April 4, 2013
/PRNewswire/ -- Advances in microelectromechanical system (MEMS) sensor technology and the advent of small, low-cost, high-performance sensors have lent momentum to the gas sensors market for industrial applications in
. This growth will continue as the increasing use of integrated smart sensor systems will require equipment changes and upgrades, presenting vendors with a large replacement market in the region.
New analysis from Frost & Sullivan's (
Analysis of the Gas Sensors Market for Industrial Applications in Asia-Pacific
, finds that the market earned revenues in the range of
$50.0 to $60.0
milion in 2011 and estimates this to grow at a CAGR of 11.6 percent till 2017. The research covers electrochemical, catalytic, infrared, photoionization and solid-state sensors.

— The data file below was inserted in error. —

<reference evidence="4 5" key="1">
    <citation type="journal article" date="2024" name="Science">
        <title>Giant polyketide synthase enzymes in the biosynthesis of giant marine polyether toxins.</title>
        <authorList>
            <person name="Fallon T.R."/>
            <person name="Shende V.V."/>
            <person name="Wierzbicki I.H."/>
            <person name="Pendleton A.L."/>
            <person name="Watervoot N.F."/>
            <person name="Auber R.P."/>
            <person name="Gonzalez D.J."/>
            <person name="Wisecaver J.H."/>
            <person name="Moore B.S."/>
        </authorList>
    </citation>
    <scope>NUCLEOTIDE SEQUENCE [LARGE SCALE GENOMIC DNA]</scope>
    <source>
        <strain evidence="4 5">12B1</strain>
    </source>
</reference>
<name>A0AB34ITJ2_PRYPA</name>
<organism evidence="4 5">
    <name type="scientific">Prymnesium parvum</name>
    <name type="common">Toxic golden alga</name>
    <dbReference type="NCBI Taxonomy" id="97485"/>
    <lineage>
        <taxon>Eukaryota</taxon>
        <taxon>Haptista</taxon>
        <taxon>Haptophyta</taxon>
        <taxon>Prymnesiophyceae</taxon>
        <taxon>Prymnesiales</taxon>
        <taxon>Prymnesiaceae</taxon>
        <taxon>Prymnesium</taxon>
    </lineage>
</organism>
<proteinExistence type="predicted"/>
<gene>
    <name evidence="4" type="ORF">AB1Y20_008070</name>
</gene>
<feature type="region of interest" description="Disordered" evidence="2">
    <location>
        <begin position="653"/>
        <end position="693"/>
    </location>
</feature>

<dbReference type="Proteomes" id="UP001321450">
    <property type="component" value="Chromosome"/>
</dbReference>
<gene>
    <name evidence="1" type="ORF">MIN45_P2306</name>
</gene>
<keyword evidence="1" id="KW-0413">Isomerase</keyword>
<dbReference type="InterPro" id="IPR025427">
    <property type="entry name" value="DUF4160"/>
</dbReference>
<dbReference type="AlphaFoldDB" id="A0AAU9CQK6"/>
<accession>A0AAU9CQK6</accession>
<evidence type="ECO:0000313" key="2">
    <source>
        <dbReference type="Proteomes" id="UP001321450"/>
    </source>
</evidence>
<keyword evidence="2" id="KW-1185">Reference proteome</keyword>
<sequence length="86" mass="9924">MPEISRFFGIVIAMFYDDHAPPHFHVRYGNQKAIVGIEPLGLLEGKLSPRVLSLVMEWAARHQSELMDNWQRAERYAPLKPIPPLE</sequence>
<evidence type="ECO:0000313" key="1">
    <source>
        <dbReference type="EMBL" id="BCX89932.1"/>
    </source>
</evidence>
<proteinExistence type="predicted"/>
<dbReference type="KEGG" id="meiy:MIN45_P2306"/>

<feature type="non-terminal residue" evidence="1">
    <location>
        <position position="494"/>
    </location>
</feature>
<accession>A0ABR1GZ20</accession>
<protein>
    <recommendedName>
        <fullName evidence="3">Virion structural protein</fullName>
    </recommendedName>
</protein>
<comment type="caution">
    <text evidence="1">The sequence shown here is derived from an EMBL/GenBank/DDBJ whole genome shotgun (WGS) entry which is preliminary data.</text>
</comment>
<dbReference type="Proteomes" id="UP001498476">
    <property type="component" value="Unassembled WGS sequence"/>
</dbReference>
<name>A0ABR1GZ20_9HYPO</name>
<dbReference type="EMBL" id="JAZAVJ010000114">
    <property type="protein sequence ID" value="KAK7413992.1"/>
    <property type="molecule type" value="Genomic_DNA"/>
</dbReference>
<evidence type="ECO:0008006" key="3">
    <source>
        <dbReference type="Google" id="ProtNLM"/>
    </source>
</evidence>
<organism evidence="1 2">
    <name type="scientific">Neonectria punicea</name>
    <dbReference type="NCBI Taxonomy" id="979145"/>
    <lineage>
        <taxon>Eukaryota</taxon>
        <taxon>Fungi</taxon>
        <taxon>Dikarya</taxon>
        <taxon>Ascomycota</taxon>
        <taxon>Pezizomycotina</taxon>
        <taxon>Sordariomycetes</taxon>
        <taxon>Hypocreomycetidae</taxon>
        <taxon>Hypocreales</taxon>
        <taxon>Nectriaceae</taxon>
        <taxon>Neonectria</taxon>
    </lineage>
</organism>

"End user focus on energy efficiency has increased the demand for gas sensors that can control ventilation levels in buildings, factories and manufacturing sites," says
Frost & Sullivan Measurement & Instrumentation Consulting Analyst
. "Revenues are expected to go up with the introduction of affordable gas sensors with ultra-low power consumption, high reproducibility, higher sensitivity, and on-chip circuit integration."
Consumers are looking for integrated smart sensor systems with rapid response and multi-measurement capabilities. The incorporation of sensors in handheld devices, including smartphones and tablets, and the availability of features such as interrupts and first-in/first-out (FIFO) functions that enhance gas sensor performance under harsh conditions will widen the application base.
Government concerns have led to legislations on industrial health and safety, further popularizing gas sensors. Devices with motion sensors that alert end users of a 'man down' situation, improved safety, and rapid response to unforeseen incidents have become essential.
Despite these critical uses of traditional gas sensors in industrial applications, the trend of disposable user-friendly instruments with low maintenance costs could reduce market value. The rising prices of raw materials shrink profit margins, thereby curbing investments in research and development and hampering market growth.